For the Love of God, Volume 1/September 19
From Gospel Translations
2 Samuel 15; 2 Corinthians 8; Ezekiel 22; Psalm 69
THE LONGEST SUSTAINED ENCOURAGEMENT in the New Testament to give money is found in 2 Corinthians 8—9. Today I shall reflect on some of the emphases in 2 Corinthians 8.
(1) Paul encourages the Corinthians to give by referring to the generosity of the Macedonians, who lived in the province to the north and were often viewed by those in Achaia, including the Corinthians, as a slightly inferior breed. Relaying evidence of the grace of God in the lives of some brothers and sisters in Christ can become an incentive to others to conform more closely to Christ.
(2) Paul stresses that the Macedonians were not only generous in the context of their own “severe trial” (8:1-3), but that their financial giving was a function of the fact that “they gave themselves first to the Lord and then to us in keeping with God’s will” (8:5). The apostle does not think nearly so much of the kind of gift that is a substitute for giving oneself in principle to the Lord Jesus, and, derivatively, to his servant-leaders.
(3) There is considerable stress on perseverance and consistency in this matter of giving. Apparently the Corinthians had pledged the year before to give a certain amount. Now Paul sends Titus to encourage them to bring to completion what they began so well. So today: planned, regular, generous giving is better than the big binge that is wrung out of you by one emotional appeal, in part because the former is a better index of a heart consistently devoted to Christ and his work.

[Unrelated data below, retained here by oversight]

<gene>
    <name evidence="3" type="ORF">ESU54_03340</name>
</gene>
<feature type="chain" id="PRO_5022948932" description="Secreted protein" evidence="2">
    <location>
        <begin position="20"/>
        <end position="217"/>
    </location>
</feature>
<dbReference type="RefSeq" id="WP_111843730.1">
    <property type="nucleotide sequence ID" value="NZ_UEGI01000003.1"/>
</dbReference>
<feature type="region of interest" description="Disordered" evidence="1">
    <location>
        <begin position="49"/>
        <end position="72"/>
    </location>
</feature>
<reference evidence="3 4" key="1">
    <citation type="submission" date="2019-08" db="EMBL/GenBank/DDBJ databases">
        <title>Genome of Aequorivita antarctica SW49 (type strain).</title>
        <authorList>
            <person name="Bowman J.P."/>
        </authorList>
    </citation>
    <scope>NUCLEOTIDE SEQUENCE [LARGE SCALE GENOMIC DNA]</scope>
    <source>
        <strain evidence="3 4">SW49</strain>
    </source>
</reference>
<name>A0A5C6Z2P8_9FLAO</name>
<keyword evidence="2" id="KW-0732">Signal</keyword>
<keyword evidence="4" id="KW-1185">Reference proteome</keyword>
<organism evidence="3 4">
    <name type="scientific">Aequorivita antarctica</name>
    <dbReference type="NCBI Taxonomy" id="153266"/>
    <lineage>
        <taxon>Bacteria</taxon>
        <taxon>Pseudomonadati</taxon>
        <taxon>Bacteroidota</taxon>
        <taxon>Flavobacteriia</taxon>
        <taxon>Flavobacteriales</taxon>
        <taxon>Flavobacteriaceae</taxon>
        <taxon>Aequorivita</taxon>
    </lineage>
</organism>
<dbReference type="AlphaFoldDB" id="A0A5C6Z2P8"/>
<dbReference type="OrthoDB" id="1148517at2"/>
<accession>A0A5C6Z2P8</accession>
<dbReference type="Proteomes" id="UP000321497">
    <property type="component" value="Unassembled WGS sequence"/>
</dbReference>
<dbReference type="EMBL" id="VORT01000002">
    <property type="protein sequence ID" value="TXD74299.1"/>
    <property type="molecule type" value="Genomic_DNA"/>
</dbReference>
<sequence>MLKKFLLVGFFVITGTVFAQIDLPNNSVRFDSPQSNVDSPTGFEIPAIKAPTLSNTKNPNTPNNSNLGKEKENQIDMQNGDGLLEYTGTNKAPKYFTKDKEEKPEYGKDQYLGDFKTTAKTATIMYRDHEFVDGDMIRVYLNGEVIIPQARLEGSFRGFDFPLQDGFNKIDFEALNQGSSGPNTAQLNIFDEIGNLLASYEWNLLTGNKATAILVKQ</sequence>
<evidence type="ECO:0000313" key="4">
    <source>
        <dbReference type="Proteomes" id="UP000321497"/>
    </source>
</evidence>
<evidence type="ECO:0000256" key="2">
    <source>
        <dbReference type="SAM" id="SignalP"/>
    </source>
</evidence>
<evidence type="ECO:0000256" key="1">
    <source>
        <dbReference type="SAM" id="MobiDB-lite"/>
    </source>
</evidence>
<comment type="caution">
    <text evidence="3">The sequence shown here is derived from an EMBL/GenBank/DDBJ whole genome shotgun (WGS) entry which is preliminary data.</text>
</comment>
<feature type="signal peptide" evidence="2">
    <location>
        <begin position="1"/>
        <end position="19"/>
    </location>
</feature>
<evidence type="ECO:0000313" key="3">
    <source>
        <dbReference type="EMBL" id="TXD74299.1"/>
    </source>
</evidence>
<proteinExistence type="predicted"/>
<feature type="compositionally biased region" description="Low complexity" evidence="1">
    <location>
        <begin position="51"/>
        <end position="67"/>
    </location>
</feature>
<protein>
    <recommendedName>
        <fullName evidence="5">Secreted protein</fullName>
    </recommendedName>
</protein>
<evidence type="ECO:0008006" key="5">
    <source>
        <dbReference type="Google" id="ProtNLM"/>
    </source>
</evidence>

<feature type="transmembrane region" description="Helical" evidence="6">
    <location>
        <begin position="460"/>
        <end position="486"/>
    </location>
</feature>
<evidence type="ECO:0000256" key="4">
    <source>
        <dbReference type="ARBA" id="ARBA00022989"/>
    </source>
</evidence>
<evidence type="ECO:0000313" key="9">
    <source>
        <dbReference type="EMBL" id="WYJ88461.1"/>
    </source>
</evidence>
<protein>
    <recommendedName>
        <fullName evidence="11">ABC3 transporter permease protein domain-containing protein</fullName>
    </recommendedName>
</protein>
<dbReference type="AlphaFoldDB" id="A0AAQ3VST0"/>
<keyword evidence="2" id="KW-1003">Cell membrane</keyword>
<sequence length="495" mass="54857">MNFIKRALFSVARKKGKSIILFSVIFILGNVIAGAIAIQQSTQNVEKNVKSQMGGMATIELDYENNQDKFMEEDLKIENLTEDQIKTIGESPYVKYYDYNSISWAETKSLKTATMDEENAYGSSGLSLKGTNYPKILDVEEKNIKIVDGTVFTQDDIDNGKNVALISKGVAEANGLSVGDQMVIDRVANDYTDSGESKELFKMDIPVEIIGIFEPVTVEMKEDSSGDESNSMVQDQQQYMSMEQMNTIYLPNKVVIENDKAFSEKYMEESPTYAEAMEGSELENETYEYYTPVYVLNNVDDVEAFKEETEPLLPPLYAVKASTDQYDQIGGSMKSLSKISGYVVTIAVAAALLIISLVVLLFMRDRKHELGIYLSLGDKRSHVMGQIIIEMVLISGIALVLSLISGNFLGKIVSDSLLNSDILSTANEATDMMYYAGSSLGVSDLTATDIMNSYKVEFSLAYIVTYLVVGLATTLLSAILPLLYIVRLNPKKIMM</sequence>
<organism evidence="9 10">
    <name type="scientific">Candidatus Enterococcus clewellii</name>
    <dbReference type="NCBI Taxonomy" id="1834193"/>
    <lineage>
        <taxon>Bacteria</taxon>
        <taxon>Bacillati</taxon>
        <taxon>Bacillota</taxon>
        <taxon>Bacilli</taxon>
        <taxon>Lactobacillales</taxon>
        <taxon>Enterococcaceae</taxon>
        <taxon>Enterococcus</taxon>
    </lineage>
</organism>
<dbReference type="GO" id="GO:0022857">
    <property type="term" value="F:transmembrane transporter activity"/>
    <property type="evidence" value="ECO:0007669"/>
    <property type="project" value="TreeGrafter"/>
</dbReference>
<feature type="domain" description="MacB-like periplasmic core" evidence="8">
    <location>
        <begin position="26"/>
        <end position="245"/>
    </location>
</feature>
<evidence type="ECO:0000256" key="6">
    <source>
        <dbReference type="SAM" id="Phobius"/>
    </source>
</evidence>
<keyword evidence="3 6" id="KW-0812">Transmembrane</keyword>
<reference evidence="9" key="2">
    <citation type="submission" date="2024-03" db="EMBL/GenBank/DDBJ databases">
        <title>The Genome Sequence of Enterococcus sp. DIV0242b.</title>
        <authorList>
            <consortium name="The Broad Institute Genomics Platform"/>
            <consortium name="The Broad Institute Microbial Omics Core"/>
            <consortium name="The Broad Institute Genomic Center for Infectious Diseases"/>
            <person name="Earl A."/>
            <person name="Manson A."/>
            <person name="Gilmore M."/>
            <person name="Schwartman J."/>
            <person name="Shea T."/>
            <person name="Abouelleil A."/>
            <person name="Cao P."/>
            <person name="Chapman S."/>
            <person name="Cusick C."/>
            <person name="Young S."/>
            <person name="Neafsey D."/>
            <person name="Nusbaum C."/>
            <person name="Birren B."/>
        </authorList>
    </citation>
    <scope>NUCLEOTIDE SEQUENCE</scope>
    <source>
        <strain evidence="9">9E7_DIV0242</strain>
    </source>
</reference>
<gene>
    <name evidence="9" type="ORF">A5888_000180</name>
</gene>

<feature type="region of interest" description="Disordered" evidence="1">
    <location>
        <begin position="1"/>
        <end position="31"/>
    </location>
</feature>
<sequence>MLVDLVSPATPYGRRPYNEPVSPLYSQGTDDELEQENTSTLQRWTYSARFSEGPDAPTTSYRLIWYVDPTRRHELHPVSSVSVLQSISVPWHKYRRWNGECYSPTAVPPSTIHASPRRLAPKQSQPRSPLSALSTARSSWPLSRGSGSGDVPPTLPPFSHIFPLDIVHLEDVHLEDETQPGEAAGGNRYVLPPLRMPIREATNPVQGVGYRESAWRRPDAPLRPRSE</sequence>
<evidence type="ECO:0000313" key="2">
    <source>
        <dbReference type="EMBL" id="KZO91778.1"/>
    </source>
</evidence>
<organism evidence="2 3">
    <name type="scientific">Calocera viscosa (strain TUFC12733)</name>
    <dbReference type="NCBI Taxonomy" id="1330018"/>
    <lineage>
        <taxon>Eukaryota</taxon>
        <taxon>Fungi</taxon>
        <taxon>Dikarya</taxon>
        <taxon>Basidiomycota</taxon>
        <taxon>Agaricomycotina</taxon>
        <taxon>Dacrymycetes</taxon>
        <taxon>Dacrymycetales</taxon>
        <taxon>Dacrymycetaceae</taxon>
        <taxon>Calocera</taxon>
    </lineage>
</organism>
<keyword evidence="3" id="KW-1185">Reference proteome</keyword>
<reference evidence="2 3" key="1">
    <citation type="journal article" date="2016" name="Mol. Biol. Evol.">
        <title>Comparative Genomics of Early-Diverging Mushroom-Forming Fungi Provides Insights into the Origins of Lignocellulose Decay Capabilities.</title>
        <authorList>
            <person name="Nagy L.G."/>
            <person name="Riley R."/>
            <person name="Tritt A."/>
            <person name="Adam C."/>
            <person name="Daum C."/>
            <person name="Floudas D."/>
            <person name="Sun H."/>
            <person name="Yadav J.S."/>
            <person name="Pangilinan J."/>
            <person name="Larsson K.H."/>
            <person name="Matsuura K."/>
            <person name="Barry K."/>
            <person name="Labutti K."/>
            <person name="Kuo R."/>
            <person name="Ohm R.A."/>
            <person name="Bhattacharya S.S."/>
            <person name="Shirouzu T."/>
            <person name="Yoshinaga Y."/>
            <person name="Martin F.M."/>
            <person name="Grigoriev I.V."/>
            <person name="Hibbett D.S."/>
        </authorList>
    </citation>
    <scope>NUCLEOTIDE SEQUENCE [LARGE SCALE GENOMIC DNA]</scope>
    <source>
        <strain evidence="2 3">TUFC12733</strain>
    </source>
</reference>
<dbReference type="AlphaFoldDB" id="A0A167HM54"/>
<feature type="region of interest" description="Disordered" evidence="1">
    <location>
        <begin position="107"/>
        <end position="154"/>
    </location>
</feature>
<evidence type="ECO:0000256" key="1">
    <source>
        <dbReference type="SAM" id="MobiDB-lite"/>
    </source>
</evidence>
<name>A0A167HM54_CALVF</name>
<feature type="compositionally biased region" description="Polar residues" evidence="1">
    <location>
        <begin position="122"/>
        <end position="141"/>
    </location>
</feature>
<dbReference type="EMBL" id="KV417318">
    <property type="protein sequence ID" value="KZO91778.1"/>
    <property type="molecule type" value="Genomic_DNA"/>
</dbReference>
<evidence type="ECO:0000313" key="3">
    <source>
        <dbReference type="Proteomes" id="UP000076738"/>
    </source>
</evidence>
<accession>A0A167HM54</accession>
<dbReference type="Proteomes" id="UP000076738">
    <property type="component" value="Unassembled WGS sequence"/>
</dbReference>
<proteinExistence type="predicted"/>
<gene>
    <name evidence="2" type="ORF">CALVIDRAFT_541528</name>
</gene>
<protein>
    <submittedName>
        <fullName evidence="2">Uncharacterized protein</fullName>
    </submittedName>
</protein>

(4) Paul judges that Christian generosity is one of the things in which Christians as a whole should excel—along with such virtues as pure speech, knowledge, complete earnestness, and love for godly leaders (8:7).
(5) Paul does not want Christian generosity to be the result of a new legal demand: “I am not commanding you,” he writes (8:8). The highest possible incentive to be generous, in a self-denying way, is found in the Lord Jesus Christ himself, who “though he was rich, yet for your sakes he became poor, so that you through his poverty might become rich” (8:9). For Paul, it is unthinkable that anyone who really delights in knowing this Christ could be stingy.
(6) Paul wants the Corinthians to know that although this money is going to help other believers (8:13-14—presumably the poor believers in Judea), this is not to make them rich as Croesus, but to relieve their poverty.
(7) Paul takes extraordinary pains, even by his choice of the emissaries he sends to transport the money, not only to do what is right in financial matters, but to be seen to be doing what is right (8:16-24).